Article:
Bans on households mixing have come into force across swathes of northern England amid a warning that the new measures may not be enough to halt the spread of coronavirus.
Extra restrictions were introduced at midnight in Wigan, Stockport, Blackpool and Leeds, with residents advised not to meet people outside their household or bubble in any setting.
Tougher rules are already in force across large swathes of north-west England, West Yorkshire, the North East and the Midlands, as well as parts of west Scotland.
A ban on households mixing indoors was extended across Northern Ireland earlier this week.
Cardiff and Swansea will go into local lockdown from 6pm on Sunday. People will not be able to enter or leave the areas without a reasonable excuse. They will not be able to meet indoors with anyone they do not live with, with extended households suspended.
The total number of people set to be living under stricter rules will rise to 17 million – more than a quarter of the UK population.
Judith Blake, the leader of Leeds city council, warned that there was “a lot of confusion” and “a lack of clarity” about the new measures in the city.
She told BBC Breakfast: “We know that the restrictions themselves won’t just work on their own, it has to come as part of a whole raft of measures in the city.
“The important message that we know from other areas is there is a lot of confusion, a lack of clarity, particularly in areas where there are different rules in one borough and the next-door borough has another one. This has to be a wake-up call to people.
“If things carry on the way they are, then I can’t see how the Government won’t be forced to take more measures that have more of an impact on our lives, on our ability to go out and do the things we need to do to keep the economy going.”
Welsh Health Minister Vaughan Gething said the situation was comparable to the end of February, where “we ended large parts of NHS activity about two weeks later, we were in full lockdown three and a bit weeks later”.
He added: “We have seen a sharp rise in cases in all of the areas where we are taking local restrictions and it is being driven by indoor household contact, so more people than should be in that household bubble going in and mixing.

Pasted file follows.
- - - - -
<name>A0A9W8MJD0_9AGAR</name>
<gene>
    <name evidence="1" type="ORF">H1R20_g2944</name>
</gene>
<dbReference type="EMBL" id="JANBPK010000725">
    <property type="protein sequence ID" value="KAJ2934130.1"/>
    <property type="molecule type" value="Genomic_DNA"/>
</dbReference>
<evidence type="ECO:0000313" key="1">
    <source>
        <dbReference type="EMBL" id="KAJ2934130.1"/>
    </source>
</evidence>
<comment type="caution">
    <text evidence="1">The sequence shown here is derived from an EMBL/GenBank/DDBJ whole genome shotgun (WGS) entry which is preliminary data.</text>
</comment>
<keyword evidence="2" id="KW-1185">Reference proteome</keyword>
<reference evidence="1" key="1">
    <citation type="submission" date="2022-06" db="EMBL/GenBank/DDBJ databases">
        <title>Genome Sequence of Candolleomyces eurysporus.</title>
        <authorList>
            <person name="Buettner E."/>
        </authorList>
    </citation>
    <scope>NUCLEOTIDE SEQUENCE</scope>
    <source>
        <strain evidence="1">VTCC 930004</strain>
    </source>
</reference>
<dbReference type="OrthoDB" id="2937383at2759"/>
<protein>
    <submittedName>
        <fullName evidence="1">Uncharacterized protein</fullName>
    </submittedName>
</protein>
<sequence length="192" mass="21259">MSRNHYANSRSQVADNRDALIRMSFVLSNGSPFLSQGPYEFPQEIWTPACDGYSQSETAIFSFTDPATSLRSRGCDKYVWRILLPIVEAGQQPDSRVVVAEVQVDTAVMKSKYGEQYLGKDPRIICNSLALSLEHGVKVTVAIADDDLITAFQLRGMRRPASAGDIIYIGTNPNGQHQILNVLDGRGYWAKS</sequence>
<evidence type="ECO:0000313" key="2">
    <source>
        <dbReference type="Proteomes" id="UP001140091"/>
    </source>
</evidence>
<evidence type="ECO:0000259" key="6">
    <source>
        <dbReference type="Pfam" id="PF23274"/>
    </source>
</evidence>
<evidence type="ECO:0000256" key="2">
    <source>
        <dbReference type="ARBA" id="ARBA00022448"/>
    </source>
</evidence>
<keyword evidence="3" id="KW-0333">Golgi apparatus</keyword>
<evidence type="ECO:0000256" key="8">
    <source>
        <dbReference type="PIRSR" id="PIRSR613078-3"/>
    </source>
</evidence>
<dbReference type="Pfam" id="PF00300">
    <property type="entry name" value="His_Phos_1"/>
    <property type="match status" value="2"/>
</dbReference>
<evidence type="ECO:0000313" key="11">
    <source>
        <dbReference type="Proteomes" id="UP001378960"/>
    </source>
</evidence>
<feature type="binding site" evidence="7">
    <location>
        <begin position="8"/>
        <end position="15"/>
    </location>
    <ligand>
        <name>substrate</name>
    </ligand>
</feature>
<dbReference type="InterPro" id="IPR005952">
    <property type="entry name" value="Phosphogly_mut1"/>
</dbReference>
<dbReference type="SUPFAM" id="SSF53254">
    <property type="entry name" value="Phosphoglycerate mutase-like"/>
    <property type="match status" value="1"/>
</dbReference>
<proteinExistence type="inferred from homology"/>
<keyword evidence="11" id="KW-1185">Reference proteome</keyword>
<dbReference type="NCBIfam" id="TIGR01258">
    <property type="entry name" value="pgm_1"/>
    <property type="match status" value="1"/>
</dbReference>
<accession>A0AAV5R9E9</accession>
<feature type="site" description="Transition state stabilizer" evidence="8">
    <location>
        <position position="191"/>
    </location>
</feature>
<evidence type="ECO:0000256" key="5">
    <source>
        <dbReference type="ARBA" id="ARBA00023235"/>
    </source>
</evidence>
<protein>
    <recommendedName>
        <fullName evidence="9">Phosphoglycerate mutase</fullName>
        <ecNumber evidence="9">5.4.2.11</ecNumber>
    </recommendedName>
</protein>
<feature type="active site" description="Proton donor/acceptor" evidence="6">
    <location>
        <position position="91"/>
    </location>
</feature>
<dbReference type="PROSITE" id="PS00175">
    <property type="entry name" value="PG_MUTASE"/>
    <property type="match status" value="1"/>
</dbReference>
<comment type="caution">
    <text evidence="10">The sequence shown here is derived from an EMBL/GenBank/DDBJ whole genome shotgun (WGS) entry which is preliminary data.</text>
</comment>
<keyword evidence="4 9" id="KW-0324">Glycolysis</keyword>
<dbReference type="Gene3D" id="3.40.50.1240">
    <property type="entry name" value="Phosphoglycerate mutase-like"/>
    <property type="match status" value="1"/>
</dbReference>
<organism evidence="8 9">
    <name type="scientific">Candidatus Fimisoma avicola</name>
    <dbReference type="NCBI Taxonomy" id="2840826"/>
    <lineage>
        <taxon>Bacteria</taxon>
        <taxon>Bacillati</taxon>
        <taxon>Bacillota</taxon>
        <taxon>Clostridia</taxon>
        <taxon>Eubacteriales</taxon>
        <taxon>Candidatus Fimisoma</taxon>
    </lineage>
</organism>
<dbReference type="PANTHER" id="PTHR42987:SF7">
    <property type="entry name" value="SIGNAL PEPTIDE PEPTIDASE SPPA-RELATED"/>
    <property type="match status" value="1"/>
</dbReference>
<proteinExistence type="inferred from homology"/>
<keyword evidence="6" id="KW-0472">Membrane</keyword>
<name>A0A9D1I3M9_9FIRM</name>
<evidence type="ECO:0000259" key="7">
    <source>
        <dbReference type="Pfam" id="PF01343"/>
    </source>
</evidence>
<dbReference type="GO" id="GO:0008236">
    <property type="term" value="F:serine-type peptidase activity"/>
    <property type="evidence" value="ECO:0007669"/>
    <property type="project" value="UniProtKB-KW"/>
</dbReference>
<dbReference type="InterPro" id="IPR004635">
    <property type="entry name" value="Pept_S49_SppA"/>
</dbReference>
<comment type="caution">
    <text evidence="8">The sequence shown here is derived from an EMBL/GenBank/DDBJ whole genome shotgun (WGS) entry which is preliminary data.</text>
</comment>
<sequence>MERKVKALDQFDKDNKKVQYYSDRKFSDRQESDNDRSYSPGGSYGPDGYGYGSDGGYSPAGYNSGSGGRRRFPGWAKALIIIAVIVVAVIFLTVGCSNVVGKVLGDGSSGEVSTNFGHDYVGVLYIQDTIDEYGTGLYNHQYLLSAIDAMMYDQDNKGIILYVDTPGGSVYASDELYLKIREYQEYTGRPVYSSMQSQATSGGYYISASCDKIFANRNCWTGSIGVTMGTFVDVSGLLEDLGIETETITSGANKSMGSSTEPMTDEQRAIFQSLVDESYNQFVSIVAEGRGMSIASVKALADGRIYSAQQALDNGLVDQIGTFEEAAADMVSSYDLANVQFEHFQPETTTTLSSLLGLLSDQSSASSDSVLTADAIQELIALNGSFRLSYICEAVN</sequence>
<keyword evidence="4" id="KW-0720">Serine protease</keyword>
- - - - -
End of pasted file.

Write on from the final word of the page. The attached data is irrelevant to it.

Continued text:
“That has extended out into licensed premises as well, where again people are not following the rules.”
Despite the new national restrictions announced by the Government this week, infectious disease modelling expert Professor Graham Medley warned there would be 100 coronavirus deaths a day in a few weeks’ time.
Prof Medley, who attends meetings of the Scientific Advisory Group for Emergencies (Sage), told BBC Radio 4’s Today programme: “At a level of 10,000 (cases) we are seeing now, means that in three or four weeks we are going to see 100 deaths a day.
“In order to stop that process increasing again, then we need to make sure that that transmission comes down now because that doubling time will carry on. The things that we do now will not stop 100 people dying a day but they will stop that progressing much higher.”
He also said he had “never heard” the 10pm curfew for hospitality discussed during Sage meetings.
Elsewhere, hundreds of students in Manchester have been told to self-isolate after 127 of them tested positive for coronavirus.
Residents at the Birley campus and Cambridge Halls at Manchester Metropolitan University have been told to stay in their rooms for 14 days, even if they have no symptoms.
In total, 1,700 students have been locked down, according to the Manchester Evening News.
Hundreds of students are also self-isolating after outbreaks of the virus at Glasgow, Edinburgh Napier and other universities.
There were a further 6,042 lab-confirmed cases of coronavirus in the UK as of 9am on Saturday, taking the overall number to 429,277. It is a slight decrease from 6,874 on Friday.
The Government also said a further 34 people had died within 28 days of testing positive for Covid-19 as of Saturday. This brings the UK total to 41,971.
Separate figures published by the UK’s statistics agencies show there have been 57,600 deaths registered in the UK where Covid-19 was mentioned on the death certificate.